Academy Invites Idris Elba, John Boyega in Diversity Push
Academy President Cheryl Boone Issacs said in a statement:
“On behalf of the Academy, I am honored to extend membership invitations to 683 distinguished filmmakers, artists and executives who represent the best in our global film community, and who have made a lasting impact on movie fans everywhere.
“We’re proud to welcome these new members to the Academy, and know they view this as an opportunity and not just an invitation, a mission and not just a membership.
This class continues our long-term commitment to welcoming extraordinary talent reflective of those working in film today. We encourage the larger creative community to open its doors wider, and create opportunities for anyone interested in working in this incredible and storied industry.”
After an all-white slate of actors and actresses was nominated at last year’s Oscars for the second year in a row, the Academy of Motion Picture Arts and Sciences announced it was stepping up its efforts to diversity the ranks of membership and leadership.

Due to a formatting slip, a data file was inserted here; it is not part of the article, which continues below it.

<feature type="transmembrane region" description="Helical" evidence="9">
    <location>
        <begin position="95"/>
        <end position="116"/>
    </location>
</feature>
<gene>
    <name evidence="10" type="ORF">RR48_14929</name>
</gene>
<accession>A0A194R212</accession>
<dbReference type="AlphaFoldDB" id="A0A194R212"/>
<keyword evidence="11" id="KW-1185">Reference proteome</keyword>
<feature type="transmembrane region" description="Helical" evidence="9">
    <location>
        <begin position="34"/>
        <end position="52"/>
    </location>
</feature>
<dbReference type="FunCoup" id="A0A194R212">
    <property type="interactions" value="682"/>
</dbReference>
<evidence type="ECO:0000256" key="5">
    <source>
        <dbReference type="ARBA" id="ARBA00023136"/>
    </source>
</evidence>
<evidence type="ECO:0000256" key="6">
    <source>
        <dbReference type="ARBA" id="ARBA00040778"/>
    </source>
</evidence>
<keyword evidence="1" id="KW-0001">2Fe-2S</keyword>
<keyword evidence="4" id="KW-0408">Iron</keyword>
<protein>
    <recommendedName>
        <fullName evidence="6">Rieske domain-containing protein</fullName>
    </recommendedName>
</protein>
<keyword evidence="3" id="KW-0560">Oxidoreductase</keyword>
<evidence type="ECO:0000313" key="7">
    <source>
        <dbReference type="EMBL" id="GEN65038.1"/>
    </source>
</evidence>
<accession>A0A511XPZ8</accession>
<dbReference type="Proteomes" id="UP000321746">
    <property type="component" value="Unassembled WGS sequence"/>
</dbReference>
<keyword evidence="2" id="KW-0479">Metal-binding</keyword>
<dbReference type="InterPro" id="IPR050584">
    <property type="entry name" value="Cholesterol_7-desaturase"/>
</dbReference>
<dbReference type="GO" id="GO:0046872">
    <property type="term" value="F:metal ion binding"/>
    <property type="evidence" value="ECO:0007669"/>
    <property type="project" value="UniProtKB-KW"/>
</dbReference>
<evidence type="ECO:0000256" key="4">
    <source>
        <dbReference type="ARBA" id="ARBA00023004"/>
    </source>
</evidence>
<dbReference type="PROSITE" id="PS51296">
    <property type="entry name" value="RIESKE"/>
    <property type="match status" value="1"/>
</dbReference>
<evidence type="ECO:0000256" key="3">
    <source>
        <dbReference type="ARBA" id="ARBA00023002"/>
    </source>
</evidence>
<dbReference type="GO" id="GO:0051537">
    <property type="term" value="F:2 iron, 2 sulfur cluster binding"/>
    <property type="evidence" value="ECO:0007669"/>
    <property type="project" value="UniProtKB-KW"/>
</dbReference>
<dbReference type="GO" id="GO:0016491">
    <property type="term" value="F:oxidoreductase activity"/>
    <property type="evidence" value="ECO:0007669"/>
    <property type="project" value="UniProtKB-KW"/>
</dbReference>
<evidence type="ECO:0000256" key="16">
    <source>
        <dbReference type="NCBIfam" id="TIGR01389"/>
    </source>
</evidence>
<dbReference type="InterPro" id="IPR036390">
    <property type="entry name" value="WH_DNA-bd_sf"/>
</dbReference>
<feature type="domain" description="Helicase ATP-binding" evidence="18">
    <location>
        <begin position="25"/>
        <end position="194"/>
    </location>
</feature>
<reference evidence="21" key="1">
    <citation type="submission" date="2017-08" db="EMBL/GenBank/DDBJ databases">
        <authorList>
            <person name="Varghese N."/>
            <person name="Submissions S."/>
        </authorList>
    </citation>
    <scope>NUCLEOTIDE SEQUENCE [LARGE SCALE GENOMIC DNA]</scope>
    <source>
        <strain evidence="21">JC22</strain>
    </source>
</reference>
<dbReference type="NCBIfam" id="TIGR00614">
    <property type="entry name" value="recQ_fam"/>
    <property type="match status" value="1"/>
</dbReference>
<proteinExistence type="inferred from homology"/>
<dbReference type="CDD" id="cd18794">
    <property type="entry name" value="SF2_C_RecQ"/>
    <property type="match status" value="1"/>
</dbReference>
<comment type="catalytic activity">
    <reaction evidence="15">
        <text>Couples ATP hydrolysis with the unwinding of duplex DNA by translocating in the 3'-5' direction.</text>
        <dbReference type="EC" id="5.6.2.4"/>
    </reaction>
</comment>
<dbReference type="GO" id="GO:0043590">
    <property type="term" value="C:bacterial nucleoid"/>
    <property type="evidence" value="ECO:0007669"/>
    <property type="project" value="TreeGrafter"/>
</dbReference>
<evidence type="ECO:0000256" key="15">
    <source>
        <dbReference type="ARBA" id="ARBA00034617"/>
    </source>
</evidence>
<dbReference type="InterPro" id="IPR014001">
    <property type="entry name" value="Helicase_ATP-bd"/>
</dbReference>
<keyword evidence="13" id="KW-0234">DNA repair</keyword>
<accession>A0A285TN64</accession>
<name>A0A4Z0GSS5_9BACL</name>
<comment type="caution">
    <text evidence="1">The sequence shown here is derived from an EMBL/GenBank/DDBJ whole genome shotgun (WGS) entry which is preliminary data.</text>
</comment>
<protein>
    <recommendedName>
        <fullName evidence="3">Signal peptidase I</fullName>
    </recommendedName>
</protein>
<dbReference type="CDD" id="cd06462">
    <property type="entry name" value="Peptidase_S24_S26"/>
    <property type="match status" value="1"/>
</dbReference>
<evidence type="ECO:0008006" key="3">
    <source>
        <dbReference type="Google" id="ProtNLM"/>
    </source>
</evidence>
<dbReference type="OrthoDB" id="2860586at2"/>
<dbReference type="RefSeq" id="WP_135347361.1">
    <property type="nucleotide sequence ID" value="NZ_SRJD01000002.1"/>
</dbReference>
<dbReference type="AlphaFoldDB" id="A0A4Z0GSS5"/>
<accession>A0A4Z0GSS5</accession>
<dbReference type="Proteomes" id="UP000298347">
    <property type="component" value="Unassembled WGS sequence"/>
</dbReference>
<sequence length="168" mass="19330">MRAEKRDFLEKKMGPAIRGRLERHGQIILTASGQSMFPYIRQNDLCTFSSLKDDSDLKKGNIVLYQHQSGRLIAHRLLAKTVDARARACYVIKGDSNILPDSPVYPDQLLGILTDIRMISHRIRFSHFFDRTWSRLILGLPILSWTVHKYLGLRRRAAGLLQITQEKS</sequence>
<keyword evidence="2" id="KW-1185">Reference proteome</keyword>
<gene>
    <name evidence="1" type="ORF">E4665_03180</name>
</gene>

With the new members, the Academy went from 25 percent female to 27 percent, and from 8 percent people of color to 11 percent, officials said.
The controversy over the Oscars was seen as just one part of widespread lack of diversity throughout Hollywood, with white men dominating jobs in front of and behind the cameras and in the talent agencies.
One recent report found that only a small percentage of feature films in the last two years were directed by women or minorities, and that four studios had no female directors at all. The Directors Guild of America’s inaugural Feature Film Diversity Report found that white men made up 82.4 percent of the directors of feature films released in 2013 and 2014, and only 6.4 percent were women and 12.5 percent minorities.
Federal officials have launched a widespread investigation into hiring practices in the entertainment industry. The Equal Employment Opportunity Commission sent letters to women directors last October and began conducting extensive interviews late last year in a probe prompted by the American Civil Liberties Union.